Nintendo, Sega, and the Gospel

What do the console wars of the 80’s and 90’s have to tell us about Christianity? Let’s plunge into the Deeper Waters and find out.

A friend recently gave me a Kindle gift of the book Console Wars and I have started reading it. It’s all about the war between Nintendo and Sega in the 80’s and 90’s. Now I had always been a Nintendo guy. What made me get into Playstation also was just one thing. Final Fantasy. Reading through this book, I think back to my own growing up time and all the events going on behind the scenes that I had no idea of and the connections Nintendo and Sega had with other events that I was unaware of.

I also am thinking about the Gospel. Sega did take on a giant in Nintendo. Ultimately, we know that they eventually lost to the point that now they make games for Nintendo. Still, there is something we can learn here. If we’re in apologetics, how do we take on the giant of unbelief today? If your objection is that Sega lost the war still, then I remind you that there is no silver bullet in evangelism. Perhaps we can learn from where they succeeded and from where they failed both.

The usual reply I get to something like this is that using some sort of marketing technique will mean watering down the Gospel. Not at all. We do not need to change one thing about the Gospel. We need to say sin is sin and Jesus is Lord and everything else still. What we can do is change our presentation to better reach the people.

Part of this is finding out what drives the desires of the people. For instance, we can consider that we think a series that has a great actor or actress in it could sell well, but this doesn’t follow. The Crazy Ones had Robin Williams in it and yet it only lasted one season. The Big Bang Theory did not have an all-star cast at the start and yet it is just now finishing its tenth season. What did the latter have that the former didn’t?

We’re seeing a lot of superhero movies coming out nowadays. Why? What is it about superheroes that drives us so much? This also includes retro heroes. I went to see the Power Rangers movie as soon as it came out as an example. That is a series that has been going on for over twenty years despite the basic theme never changing. What is it about all of these that is the draw?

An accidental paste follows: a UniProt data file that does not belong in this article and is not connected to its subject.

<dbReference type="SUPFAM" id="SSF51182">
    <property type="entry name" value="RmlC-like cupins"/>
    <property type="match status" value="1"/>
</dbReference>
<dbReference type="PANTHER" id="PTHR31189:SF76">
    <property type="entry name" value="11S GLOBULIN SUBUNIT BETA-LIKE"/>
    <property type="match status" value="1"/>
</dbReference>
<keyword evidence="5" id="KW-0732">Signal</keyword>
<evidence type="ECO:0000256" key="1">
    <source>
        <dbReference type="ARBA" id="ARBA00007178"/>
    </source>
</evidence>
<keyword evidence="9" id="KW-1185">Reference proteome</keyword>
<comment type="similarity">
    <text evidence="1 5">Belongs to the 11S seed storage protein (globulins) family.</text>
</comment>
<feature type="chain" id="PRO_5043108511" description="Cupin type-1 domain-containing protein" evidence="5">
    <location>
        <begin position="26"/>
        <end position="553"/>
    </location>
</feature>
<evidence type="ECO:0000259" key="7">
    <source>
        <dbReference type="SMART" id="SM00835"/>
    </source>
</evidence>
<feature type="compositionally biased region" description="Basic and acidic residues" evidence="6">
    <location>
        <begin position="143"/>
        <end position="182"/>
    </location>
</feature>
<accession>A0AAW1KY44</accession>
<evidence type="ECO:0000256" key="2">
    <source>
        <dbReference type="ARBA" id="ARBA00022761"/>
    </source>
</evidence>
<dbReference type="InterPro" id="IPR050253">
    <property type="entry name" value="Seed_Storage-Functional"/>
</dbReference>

Music. This is one area I do lack a lot in. My taste in music is pretty much restricted to Weird Al Yankovic (the greatest musical genius of all time) and video game music. If I had to choose a decade, I would go back to the 50’s and 60’s. I consider too much of modern Christian music to just be light and fluffy. Still, why do people like the songs that they like?

As we come to understand people and what they like, we can come to learn how to approach them. If you go to an honor-shame culture and you give the Gospel in a Western way, you will not reach a lot of people with it. Describing God as a judge to them means He’s someone who can be bought off easily with a bribe. Talk about sin and they’re confused. Talk about broken relationship and dishonoring God and they will understand. In the same way, we have to work with our culture.

We often go on to the truth question immediately, but that might not be where they’re at. If it was truth that was the driving force, everyone would be going to the library regularly trying to study and learn. Perhaps we need to find out what drives the culture and how we can use that.

C.S. Lewis did this with the Chronicles of Narnia. Few little children would really go to a library and get a book about Jesus and study it, but in learning about Aslan, they found they learned about Jesus. Lewis managed to sneak past the watchful dragons of his day. If we present just an argument and have no reason for people to really care about the argument, then the fact is they will not care about the argument.